The new oldest child on the island becomes the "Elder" when the previous elder leaves in the boat. He or she is then takes on two responsibilities: teaching the next year's Elder what they need to do, and teaching their Care (the new 4 year old) everything that child needs to know. The island has been like this for many years.
But when it is Jinny's turn to leave, she refuses. She loves the island, and she won't leave it. She pulls the boat up onto the shore, and takes over the training of the new child, as well as the one she was already responsible for.
And then things start to go wrong. The safe animals become menacing. Food becomes more scarce. The weather becomes unpredictable. The world is falling apart, and Jinny knows it is her fault, because she refused to do what she had to do.

The novel is about childhood. The island is like good parents are. Always protecting, teaching, and caring for the children on it. But around the age of 13, it is time to stop being a child all the time, and begin to take on more responsibilities. It is time to do things you don't want to do, but which you know you have to do. The bliss and wonder of childhood ends. When Jinny refuses to start growing up and doing what she has to do, everyone suffers. Few children really want to leave the safety and joy of childhood. Yet, it is one thing that we all must do. ( )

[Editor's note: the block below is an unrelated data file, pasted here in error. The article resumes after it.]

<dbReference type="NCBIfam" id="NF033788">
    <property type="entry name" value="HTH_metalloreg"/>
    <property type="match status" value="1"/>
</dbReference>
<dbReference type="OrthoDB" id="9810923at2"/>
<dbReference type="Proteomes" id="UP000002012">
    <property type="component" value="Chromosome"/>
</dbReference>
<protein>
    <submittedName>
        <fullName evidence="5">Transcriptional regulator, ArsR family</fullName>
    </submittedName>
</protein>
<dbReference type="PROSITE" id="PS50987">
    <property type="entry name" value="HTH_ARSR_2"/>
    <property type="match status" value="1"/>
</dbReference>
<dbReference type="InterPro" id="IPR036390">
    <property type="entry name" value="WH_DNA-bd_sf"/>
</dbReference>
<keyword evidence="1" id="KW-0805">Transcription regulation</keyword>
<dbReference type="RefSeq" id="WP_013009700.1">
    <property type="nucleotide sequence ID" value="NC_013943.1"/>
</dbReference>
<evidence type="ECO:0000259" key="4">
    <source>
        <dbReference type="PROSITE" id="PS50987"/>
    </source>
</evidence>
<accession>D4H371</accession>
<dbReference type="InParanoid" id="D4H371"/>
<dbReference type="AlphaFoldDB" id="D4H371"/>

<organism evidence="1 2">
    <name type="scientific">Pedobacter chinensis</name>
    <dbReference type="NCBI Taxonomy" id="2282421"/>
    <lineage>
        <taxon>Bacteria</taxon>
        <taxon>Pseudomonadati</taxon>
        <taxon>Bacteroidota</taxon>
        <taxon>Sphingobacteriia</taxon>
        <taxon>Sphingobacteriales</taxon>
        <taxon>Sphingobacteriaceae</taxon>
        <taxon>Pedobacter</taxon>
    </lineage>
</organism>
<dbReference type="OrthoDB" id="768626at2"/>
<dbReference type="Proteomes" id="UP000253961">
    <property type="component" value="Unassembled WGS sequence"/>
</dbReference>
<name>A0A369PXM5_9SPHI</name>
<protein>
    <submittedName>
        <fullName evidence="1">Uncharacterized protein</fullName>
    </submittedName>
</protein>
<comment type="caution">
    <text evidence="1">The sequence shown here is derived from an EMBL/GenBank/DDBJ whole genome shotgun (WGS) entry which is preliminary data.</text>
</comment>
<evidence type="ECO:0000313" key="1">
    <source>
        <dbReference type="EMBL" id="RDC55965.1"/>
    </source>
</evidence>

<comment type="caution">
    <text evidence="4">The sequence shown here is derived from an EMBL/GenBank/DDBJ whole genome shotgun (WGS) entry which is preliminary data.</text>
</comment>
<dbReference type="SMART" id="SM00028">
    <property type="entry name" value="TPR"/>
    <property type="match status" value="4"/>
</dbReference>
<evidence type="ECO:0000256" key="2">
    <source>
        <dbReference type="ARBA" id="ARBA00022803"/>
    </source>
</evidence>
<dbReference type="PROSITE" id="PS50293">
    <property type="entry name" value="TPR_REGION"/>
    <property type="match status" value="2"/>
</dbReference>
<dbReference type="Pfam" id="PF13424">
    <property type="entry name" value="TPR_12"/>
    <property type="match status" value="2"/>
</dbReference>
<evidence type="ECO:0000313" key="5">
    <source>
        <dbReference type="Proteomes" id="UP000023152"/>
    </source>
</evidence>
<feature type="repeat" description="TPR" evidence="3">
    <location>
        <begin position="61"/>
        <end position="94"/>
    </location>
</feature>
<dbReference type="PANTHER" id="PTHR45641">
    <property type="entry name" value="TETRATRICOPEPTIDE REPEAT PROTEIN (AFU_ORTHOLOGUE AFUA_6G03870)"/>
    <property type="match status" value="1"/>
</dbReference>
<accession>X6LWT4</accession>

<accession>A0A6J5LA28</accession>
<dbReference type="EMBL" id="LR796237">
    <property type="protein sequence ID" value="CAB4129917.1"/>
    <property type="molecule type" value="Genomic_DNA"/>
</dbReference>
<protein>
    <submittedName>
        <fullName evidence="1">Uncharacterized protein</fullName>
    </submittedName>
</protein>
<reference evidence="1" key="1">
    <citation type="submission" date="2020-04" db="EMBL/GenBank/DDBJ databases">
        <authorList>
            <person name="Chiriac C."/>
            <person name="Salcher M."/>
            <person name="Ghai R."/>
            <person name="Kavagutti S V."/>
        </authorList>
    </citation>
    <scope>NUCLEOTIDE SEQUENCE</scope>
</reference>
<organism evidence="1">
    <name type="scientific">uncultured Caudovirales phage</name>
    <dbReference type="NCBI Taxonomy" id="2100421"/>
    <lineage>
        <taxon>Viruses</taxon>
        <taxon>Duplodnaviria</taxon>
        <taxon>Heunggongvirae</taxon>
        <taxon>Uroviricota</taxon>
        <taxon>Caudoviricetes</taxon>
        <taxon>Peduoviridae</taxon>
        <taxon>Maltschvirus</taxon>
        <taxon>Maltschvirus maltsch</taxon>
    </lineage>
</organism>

1 vote fingerpost | Feb 27, 2021 |
This is a wonderful young adult book. The premise is that nine children live on an island. When a blue boat arrives, one member must leave, and another currently in the boat becomes a new member. When one of the group members refuses to leave when the boat comes for her, major changes occur on the island. ( )
  Whisper1 | Jan 3, 2021 |
I'd come to this book on the strength of several recommendations and glowing reviews. Certainly, it's well-written with an interesting premise. But I found myself flipping through at 3/4, wondering when the story would take off. And then -- the main character violates the rules set out at the beginning and then violates them again at the conclusion -- for no pay off. So -- disappointed. ( )